Decoupled electrolysis of water is a promising strategy for peak load regulation of electricity. It can store surplus electricity in the valley time and produce hydrogen with low energy consumption in the peak time, relieving the imbalance between the generation and consumption of electricity.
Recently, Prof. DENG Dehui’s group from the Dalian Institute of Chemical Physics (DICP) of the Chinese Academy of Sciences (CAS) designed an efficient decoupled water device by using a kind of high-performance chainmail catalyst as the electrode.
Their study was published in The Innovation on July 14.
The researchers used the graphene-encapsulated CoNi chainmail catalyst as the electrode and polysulfides as mediators to develop decoupled water device.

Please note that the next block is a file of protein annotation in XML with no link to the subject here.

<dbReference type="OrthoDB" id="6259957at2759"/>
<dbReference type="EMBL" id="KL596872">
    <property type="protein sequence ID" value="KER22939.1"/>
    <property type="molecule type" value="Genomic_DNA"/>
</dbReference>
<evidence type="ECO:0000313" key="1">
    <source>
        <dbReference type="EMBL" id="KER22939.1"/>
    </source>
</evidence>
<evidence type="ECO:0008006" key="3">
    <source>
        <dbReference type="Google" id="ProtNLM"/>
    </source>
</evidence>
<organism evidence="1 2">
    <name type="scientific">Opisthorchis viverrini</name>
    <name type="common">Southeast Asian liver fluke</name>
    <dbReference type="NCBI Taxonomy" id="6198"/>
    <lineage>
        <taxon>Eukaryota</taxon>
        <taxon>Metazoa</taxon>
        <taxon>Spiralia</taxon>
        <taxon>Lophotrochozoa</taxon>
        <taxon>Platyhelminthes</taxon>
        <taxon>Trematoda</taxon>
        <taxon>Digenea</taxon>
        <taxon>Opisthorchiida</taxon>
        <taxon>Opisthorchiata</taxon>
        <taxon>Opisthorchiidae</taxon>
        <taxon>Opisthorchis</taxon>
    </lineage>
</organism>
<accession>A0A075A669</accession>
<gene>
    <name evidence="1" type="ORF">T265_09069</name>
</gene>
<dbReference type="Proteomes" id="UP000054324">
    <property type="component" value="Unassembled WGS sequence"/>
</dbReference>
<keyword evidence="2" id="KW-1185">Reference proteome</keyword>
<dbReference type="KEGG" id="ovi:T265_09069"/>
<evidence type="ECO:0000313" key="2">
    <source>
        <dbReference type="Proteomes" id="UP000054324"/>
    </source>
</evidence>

The device produced hydrogen with a low potential of 0.82 V at 100 mA/cm2. Compared with the direct electrolysis of water, the potential of hydrogen production was reduced by 1.24 V, saving 60.2% energy in the peak time.
With the efficient catalysis of chainmail catalyst, this device ran stably for 500 h at the current density of 500 mA/cm2, which reached high capacity of 2.5*105 mAh/cm2 for producing hydrogen.
Prof. GUAN Jing’s group from Qingdao University of Technology studied the reaction active by DFT calculations. They revealed that the superiority of chainmail catalyst originated from the modulation of the electronic structure of graphene surface by metal core and nitrogen dopant.
“This work provides a new route to the rational use of electricity in a separate period, which is helpful to construct smart power grids in the practical applications,” said Prof. DENG.
The above work was supported by the National Natural Science Foundation of China, Key Research Program of Frontier Sciences of the Chinese Academy of Sciences, and Collaborative Innovation Center of Chemistry for Energy Materials.